View our
special offers

No matter where the destination, no trip to Portugal is complete without enjoying a pastel de nata from one of the country’s many pastelarias, or “pastry shops.” Although these egg custard tarts are ubiquitous throughout Portugal, their delicious roots rest in Lisbon at the Mosteiro dos Jerónimos (Jerónimos Monastery) in the city’s Belém district. During the 17th century, the Catholic monks who lived at the monastery would commonly use egg whites to starch the nuns’ and friars’ clothes and keep them crisp for their daily devotions. In a true case of culinary serendipity, the monks were faced with more leftover yolks than they knew what to do with.

However, as the saying goes, “waste not, want not.” To deal with the overabundance, the monks began making petite custard tarts out of the leftover yolks. Sadly, due to the Liberal Revolution of 1820, the country’s convents and monasteries were forced to close in 1834 and the clergy and laborers who called them home were expelled. Unsurprisingly, times were tough. In a bid to bring in income, entrepreneuring monks sold the egg tart recipe to a sugar cane refinery, which was attached to a little general store. Three years later, they opened up Fabrica de Pastéis de Belém, baking up the quintessential Portuguese treat in the complex of the sugar refinery with the closely guarded recipe from Jerónimos Monastery and selling them to visitors to the area. Almost two centuries later, the recipe remains the same to this day, and travelers to Lisbon can still enjoy a taste of the beloved tart from Pastéis de Belém, the same pastry shop that began selling them those many years ago.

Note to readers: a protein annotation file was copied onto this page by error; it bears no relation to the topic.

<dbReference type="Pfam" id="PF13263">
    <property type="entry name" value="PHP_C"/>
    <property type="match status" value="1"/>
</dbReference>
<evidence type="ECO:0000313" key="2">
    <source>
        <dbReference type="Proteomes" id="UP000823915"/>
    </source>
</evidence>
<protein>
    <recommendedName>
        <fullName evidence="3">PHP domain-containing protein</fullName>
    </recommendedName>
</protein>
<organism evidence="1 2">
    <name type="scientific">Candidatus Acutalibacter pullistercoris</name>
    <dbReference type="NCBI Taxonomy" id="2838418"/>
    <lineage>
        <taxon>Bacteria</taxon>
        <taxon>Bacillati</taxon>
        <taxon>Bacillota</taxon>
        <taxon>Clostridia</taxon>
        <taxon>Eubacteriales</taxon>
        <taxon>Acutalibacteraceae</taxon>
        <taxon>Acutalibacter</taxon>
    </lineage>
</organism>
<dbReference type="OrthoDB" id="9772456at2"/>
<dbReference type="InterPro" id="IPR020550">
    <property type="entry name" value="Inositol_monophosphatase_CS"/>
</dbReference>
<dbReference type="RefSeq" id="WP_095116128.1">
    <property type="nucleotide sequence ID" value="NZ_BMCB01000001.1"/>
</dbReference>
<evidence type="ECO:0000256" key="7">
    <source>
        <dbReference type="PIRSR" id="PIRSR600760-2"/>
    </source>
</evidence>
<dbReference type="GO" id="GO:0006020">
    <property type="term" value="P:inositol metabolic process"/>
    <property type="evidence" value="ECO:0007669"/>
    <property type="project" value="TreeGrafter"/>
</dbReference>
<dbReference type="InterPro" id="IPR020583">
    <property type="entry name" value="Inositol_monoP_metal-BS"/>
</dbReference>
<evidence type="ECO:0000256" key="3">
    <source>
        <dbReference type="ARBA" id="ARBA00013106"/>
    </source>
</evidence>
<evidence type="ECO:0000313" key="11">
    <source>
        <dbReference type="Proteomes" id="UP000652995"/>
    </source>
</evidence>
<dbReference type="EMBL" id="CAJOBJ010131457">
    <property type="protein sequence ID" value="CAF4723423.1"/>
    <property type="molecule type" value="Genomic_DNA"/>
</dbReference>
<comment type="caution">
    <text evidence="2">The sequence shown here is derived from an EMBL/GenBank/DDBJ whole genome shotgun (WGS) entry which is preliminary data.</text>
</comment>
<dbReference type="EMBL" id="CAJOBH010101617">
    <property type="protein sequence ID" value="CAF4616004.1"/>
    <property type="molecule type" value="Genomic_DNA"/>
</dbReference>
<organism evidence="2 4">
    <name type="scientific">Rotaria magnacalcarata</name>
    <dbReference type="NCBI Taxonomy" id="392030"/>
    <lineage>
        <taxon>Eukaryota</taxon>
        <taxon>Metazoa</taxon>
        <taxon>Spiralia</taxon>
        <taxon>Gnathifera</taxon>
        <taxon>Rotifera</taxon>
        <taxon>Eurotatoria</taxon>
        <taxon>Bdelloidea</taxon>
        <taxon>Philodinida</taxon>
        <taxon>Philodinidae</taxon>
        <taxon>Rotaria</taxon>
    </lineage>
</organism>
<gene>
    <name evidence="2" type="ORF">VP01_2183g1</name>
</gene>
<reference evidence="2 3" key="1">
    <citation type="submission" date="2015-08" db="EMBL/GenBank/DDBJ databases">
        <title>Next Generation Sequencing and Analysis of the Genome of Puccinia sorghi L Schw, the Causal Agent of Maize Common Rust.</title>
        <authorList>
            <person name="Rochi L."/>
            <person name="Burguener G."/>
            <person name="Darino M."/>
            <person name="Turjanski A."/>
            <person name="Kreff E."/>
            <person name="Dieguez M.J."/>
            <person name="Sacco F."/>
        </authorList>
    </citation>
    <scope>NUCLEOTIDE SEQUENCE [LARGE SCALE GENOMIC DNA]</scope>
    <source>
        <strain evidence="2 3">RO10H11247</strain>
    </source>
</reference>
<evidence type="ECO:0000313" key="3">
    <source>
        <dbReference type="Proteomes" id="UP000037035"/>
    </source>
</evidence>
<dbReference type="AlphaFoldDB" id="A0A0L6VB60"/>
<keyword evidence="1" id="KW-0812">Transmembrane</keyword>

Special Offer

Optional Push

Lorem ipsum dolor sit amet, consectetur adipiscing elit, sed do eiusmod tempor incididunt ut labore et dolore magna aliqua. Ut enim ad minim veniam, quis nostrud exercitation ullamco laboris nisi ut aliquip ex ea commodo consequat. Duis aute irure dolor in reprehenderit in voluptate velit esse cillum dolore eu fugiat nulla pariatur.

Learn More